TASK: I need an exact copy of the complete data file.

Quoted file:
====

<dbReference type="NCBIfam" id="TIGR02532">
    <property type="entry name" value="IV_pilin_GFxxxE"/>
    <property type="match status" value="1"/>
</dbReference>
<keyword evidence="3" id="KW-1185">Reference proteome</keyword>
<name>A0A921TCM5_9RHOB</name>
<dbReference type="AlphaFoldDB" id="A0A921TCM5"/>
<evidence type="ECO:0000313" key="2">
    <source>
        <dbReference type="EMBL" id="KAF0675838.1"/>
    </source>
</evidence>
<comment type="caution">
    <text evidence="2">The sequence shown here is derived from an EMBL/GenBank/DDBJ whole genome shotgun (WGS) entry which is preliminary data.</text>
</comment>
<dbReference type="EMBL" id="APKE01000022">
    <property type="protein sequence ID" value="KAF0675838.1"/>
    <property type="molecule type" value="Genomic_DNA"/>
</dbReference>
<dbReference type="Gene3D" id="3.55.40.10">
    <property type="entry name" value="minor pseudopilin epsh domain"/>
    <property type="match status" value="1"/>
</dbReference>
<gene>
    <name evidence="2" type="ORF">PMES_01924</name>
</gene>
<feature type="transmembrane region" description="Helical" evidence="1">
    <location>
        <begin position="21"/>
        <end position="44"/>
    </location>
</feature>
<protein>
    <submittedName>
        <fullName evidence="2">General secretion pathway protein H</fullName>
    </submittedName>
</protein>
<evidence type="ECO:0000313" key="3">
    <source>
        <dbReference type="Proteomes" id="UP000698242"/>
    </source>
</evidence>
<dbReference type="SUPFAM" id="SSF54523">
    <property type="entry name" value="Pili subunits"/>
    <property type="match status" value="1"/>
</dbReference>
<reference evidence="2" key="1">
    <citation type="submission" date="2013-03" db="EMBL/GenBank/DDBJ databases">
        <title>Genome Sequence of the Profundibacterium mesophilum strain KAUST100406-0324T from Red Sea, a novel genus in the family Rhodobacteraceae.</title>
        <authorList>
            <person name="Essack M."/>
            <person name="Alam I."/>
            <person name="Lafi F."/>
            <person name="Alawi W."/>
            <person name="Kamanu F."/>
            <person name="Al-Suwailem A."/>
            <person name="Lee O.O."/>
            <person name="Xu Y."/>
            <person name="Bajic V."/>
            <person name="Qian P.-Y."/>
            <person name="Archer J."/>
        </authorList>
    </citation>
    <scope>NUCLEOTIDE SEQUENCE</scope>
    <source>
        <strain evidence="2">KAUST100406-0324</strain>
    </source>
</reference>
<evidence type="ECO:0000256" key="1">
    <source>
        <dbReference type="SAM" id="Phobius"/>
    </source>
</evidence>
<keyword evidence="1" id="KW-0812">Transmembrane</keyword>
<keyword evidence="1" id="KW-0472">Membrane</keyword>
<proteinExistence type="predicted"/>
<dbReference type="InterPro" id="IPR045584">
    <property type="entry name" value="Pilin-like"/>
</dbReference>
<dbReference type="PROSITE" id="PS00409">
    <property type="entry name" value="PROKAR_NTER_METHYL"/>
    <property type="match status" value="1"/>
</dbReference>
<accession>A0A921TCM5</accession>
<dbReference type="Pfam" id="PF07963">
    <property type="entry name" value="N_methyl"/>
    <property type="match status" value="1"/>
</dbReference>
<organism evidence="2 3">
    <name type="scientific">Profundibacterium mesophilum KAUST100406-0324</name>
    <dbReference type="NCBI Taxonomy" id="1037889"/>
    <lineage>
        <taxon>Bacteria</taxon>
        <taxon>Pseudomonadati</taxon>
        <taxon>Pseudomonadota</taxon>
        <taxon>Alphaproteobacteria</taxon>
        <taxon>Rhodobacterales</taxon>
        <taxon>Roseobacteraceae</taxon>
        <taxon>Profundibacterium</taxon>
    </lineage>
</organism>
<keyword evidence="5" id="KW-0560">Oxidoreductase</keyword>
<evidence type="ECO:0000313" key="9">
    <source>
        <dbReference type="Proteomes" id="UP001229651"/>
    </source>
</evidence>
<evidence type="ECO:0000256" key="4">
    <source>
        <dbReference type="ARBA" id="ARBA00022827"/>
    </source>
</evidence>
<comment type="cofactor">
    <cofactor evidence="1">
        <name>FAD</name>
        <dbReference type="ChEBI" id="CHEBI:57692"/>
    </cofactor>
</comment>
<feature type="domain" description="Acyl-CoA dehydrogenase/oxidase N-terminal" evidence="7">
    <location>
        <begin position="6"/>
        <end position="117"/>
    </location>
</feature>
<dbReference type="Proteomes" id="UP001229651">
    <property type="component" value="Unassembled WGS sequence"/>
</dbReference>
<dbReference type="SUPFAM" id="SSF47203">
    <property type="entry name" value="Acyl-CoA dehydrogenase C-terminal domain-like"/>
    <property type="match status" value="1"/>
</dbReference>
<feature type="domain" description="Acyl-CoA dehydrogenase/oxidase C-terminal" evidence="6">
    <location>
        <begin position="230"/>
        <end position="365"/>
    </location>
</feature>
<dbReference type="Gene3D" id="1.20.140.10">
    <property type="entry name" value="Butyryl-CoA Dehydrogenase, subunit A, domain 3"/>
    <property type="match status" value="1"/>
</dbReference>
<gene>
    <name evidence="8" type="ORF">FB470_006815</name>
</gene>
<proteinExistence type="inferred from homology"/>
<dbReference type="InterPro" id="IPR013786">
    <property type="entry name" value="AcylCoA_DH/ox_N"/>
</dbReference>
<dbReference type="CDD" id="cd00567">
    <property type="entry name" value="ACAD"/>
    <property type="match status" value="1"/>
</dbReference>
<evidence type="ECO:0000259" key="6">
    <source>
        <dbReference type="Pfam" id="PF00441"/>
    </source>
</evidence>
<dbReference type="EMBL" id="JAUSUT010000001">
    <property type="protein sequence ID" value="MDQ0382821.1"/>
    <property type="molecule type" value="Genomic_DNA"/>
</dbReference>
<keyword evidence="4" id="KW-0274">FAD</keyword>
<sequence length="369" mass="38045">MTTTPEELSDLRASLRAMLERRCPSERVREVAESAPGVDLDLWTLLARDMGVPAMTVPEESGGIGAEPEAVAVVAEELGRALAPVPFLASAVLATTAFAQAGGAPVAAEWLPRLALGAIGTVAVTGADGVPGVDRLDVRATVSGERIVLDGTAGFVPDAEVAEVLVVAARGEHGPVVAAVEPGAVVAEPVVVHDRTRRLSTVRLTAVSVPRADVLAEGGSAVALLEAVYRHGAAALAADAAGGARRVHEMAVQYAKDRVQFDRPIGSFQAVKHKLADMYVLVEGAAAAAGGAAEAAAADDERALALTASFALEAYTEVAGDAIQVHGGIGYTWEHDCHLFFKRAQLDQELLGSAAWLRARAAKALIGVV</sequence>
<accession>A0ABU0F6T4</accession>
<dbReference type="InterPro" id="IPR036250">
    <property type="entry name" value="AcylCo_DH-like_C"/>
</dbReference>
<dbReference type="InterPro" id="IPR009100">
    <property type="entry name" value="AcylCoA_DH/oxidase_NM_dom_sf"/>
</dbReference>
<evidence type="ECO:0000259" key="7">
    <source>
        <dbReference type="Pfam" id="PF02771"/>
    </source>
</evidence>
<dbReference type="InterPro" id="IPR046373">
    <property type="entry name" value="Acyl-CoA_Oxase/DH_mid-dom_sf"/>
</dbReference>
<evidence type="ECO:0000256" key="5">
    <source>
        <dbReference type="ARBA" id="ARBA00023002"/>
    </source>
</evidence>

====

<dbReference type="NCBIfam" id="TIGR02532">
    <property type="entry name" value="IV_pilin_GFxxxE"/>
    <property type="match status" value="1"/>
</dbReference>
<keyword evidence="3" id="KW-1185">Reference proteome</keyword>
<name>A0A921TCM5_9RHOB</name>
<dbReference type="AlphaFoldDB" id="A0A921TCM5"/>
<evidence type="ECO:0000313" key="2">
    <source>
        <dbReference type="EMBL" id="KAF0675838.1"/>
    </source>
</evidence>
<comment type="caution">
    <text evidence="2">The sequence shown here is derived from an EMBL/GenBank/DDBJ whole genome shotgun (WGS) entry which is preliminary data.</text>
</comment>
<dbReference type="EMBL" id="APKE01000022">
    <property type="protein sequence ID" value="KAF0675838.1"/>
    <property type="molecule type" value="Genomic_DNA"/>
</dbReference>
<dbReference type="Gene3D" id="3.55.40.10">
    <property type="entry name" value="minor pseudopilin epsh domain"/>
    <property type="match status" value="1"/>
</dbReference>
<gene>
    <name evidence="2" type="ORF">PMES_01924</name>
</gene>
<feature type="transmembrane region" description="Helical" evidence="1">
    <location>
        <begin position="21"/>
        <end position="44"/>
    </location>
</feature>
<protein>
    <submittedName>
        <fullName evidence="2">General secretion pathway protein H</fullName>
    </submittedName>
</protein>
<evidence type="ECO:0000313" key="3">
    <source>
        <dbReference type="Proteomes" id="UP000698242"/>
    </source>
</evidence>
<dbReference type="SUPFAM" id="SSF54523">
    <property type="entry name" value="Pili subunits"/>
    <property type="match status" value="1"/>
</dbReference>
<reference evidence="2" key="1">
    <citation type="submission" date="2013-03" db="EMBL/GenBank/DDBJ databases">
        <title>Genome Sequence of the Profundibacterium mesophilum strain KAUST100406-0324T from Red Sea, a novel genus in the family Rhodobacteraceae.</title>
        <authorList>
            <person name="Essack M."/>
            <person name="Alam I."/>
            <person name="Lafi F."/>
            <person name="Alawi W."/>
            <person name="Kamanu F."/>
            <person name="Al-Suwailem A."/>
            <person name="Lee O.O."/>
            <person name="Xu Y."/>
            <person name="Bajic V."/>
            <person name="Qian P.-Y."/>
            <person name="Archer J."/>
        </authorList>
    </citation>
    <scope>NUCLEOTIDE SEQUENCE</scope>
    <source>
        <strain evidence="2">KAUST100406-0324</strain>
    </source>
</reference>
<evidence type="ECO:0000256" key="1">
    <source>
        <dbReference type="SAM" id="Phobius"/>
    </source>
</evidence>
<keyword evidence="1" id="KW-0812">Transmembrane</keyword>
<keyword evidence="1" id="KW-0472">Membrane</keyword>
<proteinExistence type="predicted"/>
<dbReference type="InterPro" id="IPR045584">
    <property type="entry name" value="Pilin-like"/>
</dbReference>
<dbReference type="PROSITE" id="PS00409">
    <property type="entry name" value="PROKAR_NTER_METHYL"/>
    <property type="match status" value="1"/>
</dbReference>
<accession>A0A921TCM5</accession>
<dbReference type="Pfam" id="PF07963">
    <property type="entry name" value="N_methyl"/>
    <property type="match status" value="1"/>
</dbReference>
<organism evidence="2 3">
    <name type="scientific">Profundibacterium mesophilum KAUST100406-0324</name>
    <dbReference type="NCBI Taxonomy" id="1037889"/>
    <lineage>
        <taxon>Bacteria</taxon>
        <taxon>Pseudomonadati</taxon>
        <taxon>Pseudomonadota</taxon>
        <taxon>Alphaproteobacteria</taxon>
        <taxon>Rhodobacterales</taxon>
        <taxon>Roseobacteraceae</taxon>
        <taxon>Profundibacterium</taxon>
    </lineage>
</organism>
<keyword evidence="5" id="KW-0560">Oxidoreductase</keyword>
<evidence type="ECO:0000313" key="9">
    <source>
        <dbReference type="Proteomes" id="UP001229651"/>
    </source>
</evidence>
<evidence type="ECO:0000256" key="4">
    <source>
        <dbReference type="ARBA" id="ARBA00022827"/>
    </source>
</evidence>
<comment type="cofactor">
    <cofactor evidence="1">
        <name>FAD</name>
        <dbReference type="ChEBI" id="CHEBI:57692"/>
    </cofactor>
</comment>
<feature type="domain" description="Acyl-CoA dehydrogenase/oxidase N-terminal" evidence="7">
    <location>
        <begin position="6"/>
        <end position="117"/>
    </location>
</feature>
<dbReference type="Proteomes" id="UP001229651">
    <property type="component" value="Unassembled WGS sequence"/>
</dbReference>
<dbReference type="SUPFAM" id="SSF47203">
    <property type="entry name" value="Acyl-CoA dehydrogenase C-terminal domain-like"/>
    <property type="match status" value="1"/>
</dbReference>
<feature type="domain" description="Acyl-CoA dehydrogenase/oxidase C-terminal" evidence="6">
    <location>
        <begin position="230"/>
        <end position="365"/>
    </location>
</feature>
<dbReference type="Gene3D" id="1.20.140.10">
    <property type="entry name" value="Butyryl-CoA Dehydrogenase, subunit A, domain 3"/>
    <property type="match status" value="1"/>
</dbReference>
<gene>
    <name evidence="8" type="ORF">FB470_006815</name>
</gene>
<proteinExistence type="inferred from homology"/>
<dbReference type="InterPro" id="IPR013786">
    <property type="entry name" value="AcylCoA_DH/ox_N"/>
</dbReference>
<dbReference type="CDD" id="cd00567">
    <property type="entry name" value="ACAD"/>
    <property type="match status" value="1"/>
</dbReference>
<evidence type="ECO:0000259" key="6">
    <source>
        <dbReference type="Pfam" id="PF00441"/>
    </source>
</evidence>
<dbReference type="EMBL" id="JAUSUT010000001">
    <property type="protein sequence ID" value="MDQ0382821.1"/>
    <property type="molecule type" value="Genomic_DNA"/>
</dbReference>
<keyword evidence="4" id="KW-0274">FAD</keyword>
<sequence length="369" mass="38045">MTTTPEELSDLRASLRAMLERRCPSERVREVAESAPGVDLDLWTLLARDMGVPAMTVPEESGGIGAEPEAVAVVAEELGRALAPVPFLASAVLATTAFAQAGGAPVAAEWLPRLALGAIGTVAVTGADGVPGVDRLDVRATVSGERIVLDGTAGFVPDAEVAEVLVVAARGEHGPVVAAVEPGAVVAEPVVVHDRTRRLSTVRLTAVSVPRADVLAEGGSAVALLEAVYRHGAAALAADAAGGARRVHEMAVQYAKDRVQFDRPIGSFQAVKHKLADMYVLVEGAAAAAGGAAEAAAADDERALALTASFALEAYTEVAGDAIQVHGGIGYTWEHDCHLFFKRAQLDQELLGSAAWLRARAAKALIGVV</sequence>
<accession>A0ABU0F6T4</accession>
<dbReference type="InterPro" id="IPR036250">
    <property type="entry name" value="AcylCo_DH-like_C"/>
</dbReference>
<dbReference type="InterPro" id="IPR009100">
    <property type="entry name" value="AcylCoA_DH/oxidase_NM_dom_sf"/>
</dbReference>
<evidence type="ECO:0000259" key="7">
    <source>
        <dbReference type="Pfam" id="PF02771"/>
    </source>
</evidence>
<dbReference type="InterPro" id="IPR046373">
    <property type="entry name" value="Acyl-CoA_Oxase/DH_mid-dom_sf"/>
</dbReference>
<evidence type="ECO:0000256" key="5">
    <source>
        <dbReference type="ARBA" id="ARBA00023002"/>
    </source>
</evidence>